Praise for Restoring Opportunity
Duncan and Murnane provide a no-nonsense view of the growing educational gap between the haves and the have-nots in America. They also scour the landscape to find promising solutions that provide hope for better outcomes in the future. This is a thoughtful book that should be read with the care it merits.
—Joel Klein, CEO of Amplify, and former chancellor, NYC Department of Education
This thorough examination of our public school system provides a clear picture of some of the toughest challenges—particularly those facing low-income students—and the directions in which we need to go to fix them. This book should be on the desk of every educator and policy maker in America so we can begin to change the odds for all of America’s children.
—Geoffrey Canada, president and CEO, Harlem Children’s Zone
Americans across the political spectrum embrace the goal of equality of opportunity, and see education as the primary social institution for achieving that goal. While there are sharp disagreements on the best way to improve education for children from low-income homes, most Americans accept that doing so is an important societal objective. Today, however, U.S. children face futures with less upward economic mobility than children in the United Kingdom and many European countries.
In Restoring Opportunity: The Crisis of Inequality and the Challenge for American Education (co-published by Harvard Education Press and The Russell Sage Foundation), Greg J. Duncan and Richard J. Murnane offer a vision for increasing opportunity for children across the United States. The authors draw from a rich body of scholarly research, and bring it to life through the stories of children, educators, and schools. They also identify barriers that prevent evidence-based programs and policies from going to scale, such as restrictive teacher contracts, poor support for principals, and teachers working in isolation.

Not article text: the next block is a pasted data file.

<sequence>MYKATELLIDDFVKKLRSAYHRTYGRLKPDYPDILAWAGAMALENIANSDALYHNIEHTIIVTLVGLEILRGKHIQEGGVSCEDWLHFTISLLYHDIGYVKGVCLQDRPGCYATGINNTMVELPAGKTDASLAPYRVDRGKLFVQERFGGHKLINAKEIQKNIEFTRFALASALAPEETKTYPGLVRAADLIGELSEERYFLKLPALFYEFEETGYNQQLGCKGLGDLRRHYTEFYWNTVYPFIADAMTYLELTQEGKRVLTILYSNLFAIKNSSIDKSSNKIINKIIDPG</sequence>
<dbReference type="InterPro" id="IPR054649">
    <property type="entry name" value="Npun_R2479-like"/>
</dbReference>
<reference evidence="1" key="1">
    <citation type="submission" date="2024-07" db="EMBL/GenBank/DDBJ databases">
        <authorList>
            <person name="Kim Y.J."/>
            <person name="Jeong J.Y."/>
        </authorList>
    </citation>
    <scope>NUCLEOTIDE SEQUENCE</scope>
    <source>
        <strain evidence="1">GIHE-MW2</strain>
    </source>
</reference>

Restoring Opportunity provides detailed portraits of proven initiatives that are transforming the lives of low-income children from prekindergarten through high school in Boston, Chicago and New York City. All of these programs are research-tested and have demonstrated sustained effectiveness over time and at significant scale. Together, they offer a powerful vision of what good instruction in effective schools can look like. The authors conclude by outlining the elements of a new agenda for education reform.
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